(2012) Frontiers in Psychology, 3 (JUN), art. no. Article 197, . 

a Child Neurodevelopment Research Lab, Department of Psychology, University of Wisconsin-Milwaukee, Milwaukee, WI, United States
b Early Emotional Development Program, Department of Psychiatry, Washington University in St. Louis, St. Louis, MO, United States

Abstract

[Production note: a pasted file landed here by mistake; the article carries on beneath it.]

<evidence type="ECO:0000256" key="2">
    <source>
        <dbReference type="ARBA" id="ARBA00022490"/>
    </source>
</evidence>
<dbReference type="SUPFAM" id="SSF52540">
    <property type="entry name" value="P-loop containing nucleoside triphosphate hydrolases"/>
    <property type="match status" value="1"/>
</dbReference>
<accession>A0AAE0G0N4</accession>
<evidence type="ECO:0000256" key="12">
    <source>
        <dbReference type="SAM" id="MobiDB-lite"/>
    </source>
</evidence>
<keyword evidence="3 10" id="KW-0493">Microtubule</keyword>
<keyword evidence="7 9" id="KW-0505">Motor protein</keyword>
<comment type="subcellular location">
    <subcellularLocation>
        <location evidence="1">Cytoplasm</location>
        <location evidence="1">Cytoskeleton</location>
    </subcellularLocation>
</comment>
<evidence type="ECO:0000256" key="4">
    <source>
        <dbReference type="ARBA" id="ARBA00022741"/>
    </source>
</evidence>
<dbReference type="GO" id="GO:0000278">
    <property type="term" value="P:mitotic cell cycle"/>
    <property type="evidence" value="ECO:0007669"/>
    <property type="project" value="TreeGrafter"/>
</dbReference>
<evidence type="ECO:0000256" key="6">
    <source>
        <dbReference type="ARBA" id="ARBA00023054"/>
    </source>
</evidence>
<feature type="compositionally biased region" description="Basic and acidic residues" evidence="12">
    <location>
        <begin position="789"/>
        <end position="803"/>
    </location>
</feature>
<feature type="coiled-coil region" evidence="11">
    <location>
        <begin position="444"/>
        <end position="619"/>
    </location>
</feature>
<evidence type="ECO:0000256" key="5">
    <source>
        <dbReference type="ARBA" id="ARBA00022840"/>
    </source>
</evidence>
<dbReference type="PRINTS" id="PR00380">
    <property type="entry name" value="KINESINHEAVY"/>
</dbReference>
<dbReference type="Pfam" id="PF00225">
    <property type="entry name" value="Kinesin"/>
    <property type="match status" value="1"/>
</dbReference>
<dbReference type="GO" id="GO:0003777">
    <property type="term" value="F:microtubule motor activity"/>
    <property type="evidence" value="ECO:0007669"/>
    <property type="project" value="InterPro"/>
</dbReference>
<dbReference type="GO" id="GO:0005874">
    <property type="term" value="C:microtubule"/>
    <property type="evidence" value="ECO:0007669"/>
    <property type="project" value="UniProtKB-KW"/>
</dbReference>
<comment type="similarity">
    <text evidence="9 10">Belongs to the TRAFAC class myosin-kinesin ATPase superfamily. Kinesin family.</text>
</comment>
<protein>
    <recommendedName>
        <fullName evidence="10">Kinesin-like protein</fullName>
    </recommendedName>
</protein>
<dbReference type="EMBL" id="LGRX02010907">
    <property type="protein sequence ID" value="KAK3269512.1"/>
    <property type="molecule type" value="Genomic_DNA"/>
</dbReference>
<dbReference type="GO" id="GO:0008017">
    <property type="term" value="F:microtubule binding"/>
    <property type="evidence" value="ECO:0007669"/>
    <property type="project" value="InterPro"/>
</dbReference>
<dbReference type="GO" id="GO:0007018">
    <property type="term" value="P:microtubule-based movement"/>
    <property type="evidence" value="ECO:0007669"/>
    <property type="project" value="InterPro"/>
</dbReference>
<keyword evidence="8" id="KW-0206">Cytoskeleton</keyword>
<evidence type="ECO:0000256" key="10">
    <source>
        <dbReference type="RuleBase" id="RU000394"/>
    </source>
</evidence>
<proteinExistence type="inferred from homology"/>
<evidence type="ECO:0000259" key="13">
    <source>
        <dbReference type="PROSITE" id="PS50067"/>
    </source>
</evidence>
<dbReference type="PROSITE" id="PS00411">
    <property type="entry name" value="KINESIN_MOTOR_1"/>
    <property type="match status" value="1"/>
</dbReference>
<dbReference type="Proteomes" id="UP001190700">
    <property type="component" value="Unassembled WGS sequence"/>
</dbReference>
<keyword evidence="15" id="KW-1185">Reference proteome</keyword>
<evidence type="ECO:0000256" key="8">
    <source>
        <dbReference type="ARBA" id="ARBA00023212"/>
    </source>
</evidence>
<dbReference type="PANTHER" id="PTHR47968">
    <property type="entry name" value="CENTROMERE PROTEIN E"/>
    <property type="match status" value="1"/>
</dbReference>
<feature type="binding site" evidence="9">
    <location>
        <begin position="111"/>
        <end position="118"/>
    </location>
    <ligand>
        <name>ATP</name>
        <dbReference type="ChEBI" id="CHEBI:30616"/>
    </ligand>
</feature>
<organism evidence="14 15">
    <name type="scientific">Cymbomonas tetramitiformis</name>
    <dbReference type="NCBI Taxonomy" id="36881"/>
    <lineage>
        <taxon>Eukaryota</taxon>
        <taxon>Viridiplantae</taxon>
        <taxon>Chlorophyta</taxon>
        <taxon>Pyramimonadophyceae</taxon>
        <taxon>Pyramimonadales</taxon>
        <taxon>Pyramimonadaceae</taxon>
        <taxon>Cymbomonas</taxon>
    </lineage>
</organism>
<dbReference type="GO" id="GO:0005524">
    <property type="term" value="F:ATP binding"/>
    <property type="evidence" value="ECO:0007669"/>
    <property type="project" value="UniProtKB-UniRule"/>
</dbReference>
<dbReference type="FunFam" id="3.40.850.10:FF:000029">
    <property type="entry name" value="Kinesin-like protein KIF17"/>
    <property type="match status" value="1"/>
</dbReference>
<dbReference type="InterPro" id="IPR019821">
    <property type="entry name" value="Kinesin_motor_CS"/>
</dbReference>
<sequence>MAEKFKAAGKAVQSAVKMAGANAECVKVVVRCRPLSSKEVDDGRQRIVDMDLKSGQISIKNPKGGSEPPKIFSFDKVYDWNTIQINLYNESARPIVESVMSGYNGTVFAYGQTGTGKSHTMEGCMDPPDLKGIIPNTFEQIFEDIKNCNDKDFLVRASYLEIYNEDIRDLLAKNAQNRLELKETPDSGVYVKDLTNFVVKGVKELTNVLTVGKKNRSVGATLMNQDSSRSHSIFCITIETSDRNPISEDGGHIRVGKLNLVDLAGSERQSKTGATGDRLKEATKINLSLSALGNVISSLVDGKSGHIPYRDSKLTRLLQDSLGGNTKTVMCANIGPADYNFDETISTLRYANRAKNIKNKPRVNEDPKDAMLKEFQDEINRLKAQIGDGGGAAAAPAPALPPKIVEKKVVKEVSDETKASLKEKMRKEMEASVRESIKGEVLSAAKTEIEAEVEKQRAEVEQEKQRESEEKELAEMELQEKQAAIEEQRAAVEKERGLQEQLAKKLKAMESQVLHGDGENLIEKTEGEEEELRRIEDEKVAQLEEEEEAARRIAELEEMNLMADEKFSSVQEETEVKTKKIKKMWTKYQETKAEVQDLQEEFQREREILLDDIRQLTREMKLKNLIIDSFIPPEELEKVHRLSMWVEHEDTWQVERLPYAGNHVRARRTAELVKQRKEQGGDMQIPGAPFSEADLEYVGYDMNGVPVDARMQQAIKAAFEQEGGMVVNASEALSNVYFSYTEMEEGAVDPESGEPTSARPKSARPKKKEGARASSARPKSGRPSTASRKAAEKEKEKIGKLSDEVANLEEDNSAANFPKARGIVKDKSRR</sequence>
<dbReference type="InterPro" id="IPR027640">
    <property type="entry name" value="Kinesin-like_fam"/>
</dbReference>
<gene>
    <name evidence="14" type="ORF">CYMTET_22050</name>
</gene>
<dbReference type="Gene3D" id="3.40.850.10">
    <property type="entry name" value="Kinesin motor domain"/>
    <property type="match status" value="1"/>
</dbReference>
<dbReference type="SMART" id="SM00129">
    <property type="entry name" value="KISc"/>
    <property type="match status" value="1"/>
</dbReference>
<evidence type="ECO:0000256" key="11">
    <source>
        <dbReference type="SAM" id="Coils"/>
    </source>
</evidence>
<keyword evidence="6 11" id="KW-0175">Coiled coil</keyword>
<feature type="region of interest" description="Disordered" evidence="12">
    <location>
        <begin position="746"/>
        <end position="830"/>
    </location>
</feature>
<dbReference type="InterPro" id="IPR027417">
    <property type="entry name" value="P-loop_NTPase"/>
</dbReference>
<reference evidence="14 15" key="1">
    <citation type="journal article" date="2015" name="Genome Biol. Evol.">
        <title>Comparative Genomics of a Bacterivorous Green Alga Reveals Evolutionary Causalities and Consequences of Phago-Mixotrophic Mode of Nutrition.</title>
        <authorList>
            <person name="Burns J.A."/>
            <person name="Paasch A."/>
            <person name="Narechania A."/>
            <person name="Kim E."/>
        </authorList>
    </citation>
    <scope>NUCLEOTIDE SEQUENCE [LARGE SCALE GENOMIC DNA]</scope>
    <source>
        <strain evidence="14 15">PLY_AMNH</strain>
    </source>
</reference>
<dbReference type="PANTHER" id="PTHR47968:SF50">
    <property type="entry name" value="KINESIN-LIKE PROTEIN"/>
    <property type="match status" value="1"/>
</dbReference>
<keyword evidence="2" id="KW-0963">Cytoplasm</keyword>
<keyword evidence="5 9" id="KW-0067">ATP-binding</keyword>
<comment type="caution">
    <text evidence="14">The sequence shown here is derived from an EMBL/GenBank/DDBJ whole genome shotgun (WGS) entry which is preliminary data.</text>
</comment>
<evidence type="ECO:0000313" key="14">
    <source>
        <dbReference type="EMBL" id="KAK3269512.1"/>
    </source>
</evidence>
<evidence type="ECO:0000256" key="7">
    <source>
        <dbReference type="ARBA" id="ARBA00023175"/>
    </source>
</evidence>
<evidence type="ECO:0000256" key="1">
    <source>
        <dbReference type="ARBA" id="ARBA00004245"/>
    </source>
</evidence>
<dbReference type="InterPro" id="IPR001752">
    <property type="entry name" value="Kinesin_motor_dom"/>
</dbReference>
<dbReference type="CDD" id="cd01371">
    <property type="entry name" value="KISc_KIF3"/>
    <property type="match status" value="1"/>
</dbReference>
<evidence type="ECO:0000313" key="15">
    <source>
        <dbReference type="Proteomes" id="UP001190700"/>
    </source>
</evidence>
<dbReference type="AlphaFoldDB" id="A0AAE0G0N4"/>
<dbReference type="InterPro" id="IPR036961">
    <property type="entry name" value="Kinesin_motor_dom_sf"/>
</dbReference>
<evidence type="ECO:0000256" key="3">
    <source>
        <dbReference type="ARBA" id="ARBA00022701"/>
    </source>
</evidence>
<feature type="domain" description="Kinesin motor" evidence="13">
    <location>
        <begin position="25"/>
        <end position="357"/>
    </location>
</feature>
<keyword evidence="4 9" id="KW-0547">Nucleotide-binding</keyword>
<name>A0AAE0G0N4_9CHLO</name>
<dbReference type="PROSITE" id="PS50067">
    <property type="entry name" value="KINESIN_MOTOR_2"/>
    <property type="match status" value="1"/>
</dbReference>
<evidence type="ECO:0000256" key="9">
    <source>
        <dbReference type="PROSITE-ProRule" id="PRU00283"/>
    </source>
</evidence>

Williams syndrome (WS) is a developmental disorder of genetic origin, with characteristic cognitive and personality profiles. Studies of WS point to an outgoing and gregarious personality style, often contrasted with autism spectrum disorders; however, recent research has uncovered underlying social reciprocity difficulties in people withWS. Social information processing difficulties that underlie these social reciprocity difficulties have been sparsely examined. Participants in the current study included 24 children with WS ages 8 through 15. A lab-based measure of social perception and social cognition was administered (Social Attribution Test), as well as an intellectual functioning measure (KBIT-II) and parent reports of communication and reciprocal social skills (Social Communication Questionnaire, Social Responsiveness Scale). Relations between social cognition, cognitive abilities, and socialcommunication were examined. Results demonstrated relations between parent-reported social reciprocity and the typicality of the responses provided in the lab-based measure, even once variability in intellectual functioning was taken into account. Specifically, those individuals who produced narratives in response to the social attribution task (SAT) that were more similar to those described in previous studies of typically developing individuals were also reported to have fewer social reciprocity difficulties in the real world setting as reported by parents. In addition, a significant improvement in performance on the SAT was seen with added scaffolding, particularly for participants with stronger intellectual functioning.These findings indicate that difficulties interpreting the social dynamics between others in ambiguous situations may contribute to the social relationship difficulties observed in people withWS, above and beyond the role of intellectual functioning. Exploratory analyses indicated that performance by individuals with stronger intellectual functioning is improved with additional structure to a greater degree than for those with weaker intellectual functioning. Interventions that specifically target these social information processing of individuals with WS would likely be beneficial. © 2012 van der Fluit, Gaffrey and Klein-Tasman.